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Photo-a-day 223: Benwell Roman Temple

Hold up!

See that little date above?

This post was published years ago.

My opinions have changed over time: I think it's quite fun to keep old posts online so that you can see how that has happened. The downside is that there are posts on this site that express views that I now find offensive, or use language in ways I'd never dream of using it today.

I don't believe in airbrushing history, but I do believe that it's important to acknowledge the obvious: some of what I've written in the past has been crap. Some of it was offensive. Some of it was offensively bad. And there's may be some brass among the muck (you can make up your own mind on that).

Some of what I've presented as my own views has been me—wittingly or unwittingly—posturing without having considered all the facts. In a few years, I'll probably think the same about what I'm writing today, and I'm fine with that. Things change. People grow. Society moves forward.

The internet moves on too, which means there might be broken links or embedded content that fails to load. If you're unlucky, that might mean that this post makes no sense at all.

So please consider yourself duly warned: this post is an historical artefact. It's not an exposition of my current views nor a piece of 'content' than necessarily 'works'.

You may now read on... and in most cases, the post you're about to read is considerably shorter than this warning box, so brace for disappointment.

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This is a temple in Benwell. It isn’t very big, and there’s not much left of it, but then it is about 1,900 years old. It’s rather incongruously located on a residential street, a tiny patch of an English Heritage site sandwiched between two suburban semis.

It was (is?) a temple to the Roman or Brythonic god Antenociticus. This is the world’s only temple to Antenociticus (also called Anociticus for short), which must mean he’s a local Geordie god, I suppose, alongside the likes of Kevin Keegan and Alan Shearer. He did also get a mention in the Roman fort at Walwick Chesters.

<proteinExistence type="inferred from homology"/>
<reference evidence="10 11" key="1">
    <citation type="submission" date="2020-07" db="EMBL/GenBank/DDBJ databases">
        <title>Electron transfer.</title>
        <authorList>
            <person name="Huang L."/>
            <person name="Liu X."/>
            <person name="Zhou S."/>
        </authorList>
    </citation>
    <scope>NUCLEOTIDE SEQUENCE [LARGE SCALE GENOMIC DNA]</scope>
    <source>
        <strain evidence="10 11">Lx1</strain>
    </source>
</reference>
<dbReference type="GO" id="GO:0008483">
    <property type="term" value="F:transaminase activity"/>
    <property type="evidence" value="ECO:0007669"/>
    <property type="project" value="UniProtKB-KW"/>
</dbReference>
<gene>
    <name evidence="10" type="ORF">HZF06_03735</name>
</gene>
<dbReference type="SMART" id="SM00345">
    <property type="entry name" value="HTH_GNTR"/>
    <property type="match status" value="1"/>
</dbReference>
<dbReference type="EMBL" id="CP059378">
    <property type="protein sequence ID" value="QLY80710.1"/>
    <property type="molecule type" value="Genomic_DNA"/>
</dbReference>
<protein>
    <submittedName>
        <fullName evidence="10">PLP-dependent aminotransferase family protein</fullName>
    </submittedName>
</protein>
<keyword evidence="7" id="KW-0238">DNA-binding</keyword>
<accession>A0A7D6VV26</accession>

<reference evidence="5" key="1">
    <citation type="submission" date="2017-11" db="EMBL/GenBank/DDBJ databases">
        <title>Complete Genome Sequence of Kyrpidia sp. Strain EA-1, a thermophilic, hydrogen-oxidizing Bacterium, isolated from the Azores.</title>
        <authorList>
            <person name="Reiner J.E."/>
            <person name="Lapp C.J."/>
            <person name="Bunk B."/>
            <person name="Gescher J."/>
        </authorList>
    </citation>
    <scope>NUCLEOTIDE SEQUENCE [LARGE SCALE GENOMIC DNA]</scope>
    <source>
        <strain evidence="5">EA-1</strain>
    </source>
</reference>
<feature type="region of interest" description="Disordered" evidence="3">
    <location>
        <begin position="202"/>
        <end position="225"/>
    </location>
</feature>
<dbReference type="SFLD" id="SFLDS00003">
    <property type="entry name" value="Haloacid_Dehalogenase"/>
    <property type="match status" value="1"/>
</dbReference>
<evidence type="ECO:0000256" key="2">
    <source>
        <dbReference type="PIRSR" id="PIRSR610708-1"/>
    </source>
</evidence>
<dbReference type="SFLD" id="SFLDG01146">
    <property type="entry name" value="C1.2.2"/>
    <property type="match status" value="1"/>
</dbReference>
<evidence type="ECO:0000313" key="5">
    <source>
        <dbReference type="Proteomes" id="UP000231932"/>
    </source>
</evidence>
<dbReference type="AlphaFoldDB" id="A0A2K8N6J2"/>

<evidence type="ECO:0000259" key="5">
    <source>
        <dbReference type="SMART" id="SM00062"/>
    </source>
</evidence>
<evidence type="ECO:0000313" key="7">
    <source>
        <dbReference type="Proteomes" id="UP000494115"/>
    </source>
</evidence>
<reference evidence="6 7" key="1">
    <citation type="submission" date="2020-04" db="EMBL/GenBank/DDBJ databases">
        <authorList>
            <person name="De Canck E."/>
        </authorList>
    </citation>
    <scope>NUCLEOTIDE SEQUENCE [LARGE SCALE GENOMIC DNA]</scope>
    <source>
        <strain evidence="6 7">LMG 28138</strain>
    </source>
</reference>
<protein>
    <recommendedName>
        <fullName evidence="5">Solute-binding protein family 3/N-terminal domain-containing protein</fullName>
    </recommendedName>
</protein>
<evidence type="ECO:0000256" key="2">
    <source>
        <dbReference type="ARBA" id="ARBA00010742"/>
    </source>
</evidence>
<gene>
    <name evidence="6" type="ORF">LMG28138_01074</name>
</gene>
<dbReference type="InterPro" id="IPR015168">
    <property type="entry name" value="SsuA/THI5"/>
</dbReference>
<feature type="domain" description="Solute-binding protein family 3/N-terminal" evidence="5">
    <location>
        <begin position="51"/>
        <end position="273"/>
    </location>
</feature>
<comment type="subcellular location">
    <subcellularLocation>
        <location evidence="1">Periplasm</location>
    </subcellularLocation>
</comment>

Antenociticus’s head – or, at least, the head of his statue – was found here in 1862, and is now in the Great North Museum. Apparently, his hair style suggests either a connection to the Greek gods or a Celtic deer god. If the phrase “deer god” didn’t at least raise a wry smile, you’re a more serious, studious historian than me. It, along with a bit of approximate etymology around his name, also gives rise to his cool English epithet: “God of the antler-fringed forehead”.

If you are one of these stunningly clever people who studied A-Levels in either Classical Civilisation with OCR or Archeology with AQA, you’re more than likely laughing at my childlike fascination and misunderstanding of basic historical facts right now, as this tiny site features on the syllabi of both. It seems totally extraordinary that such a poorly understood small site in such odd modern-day surroundings could be chosen – but then, I know nothing about the subjects!

This post was filed under: Photo-a-day 2012, , , .

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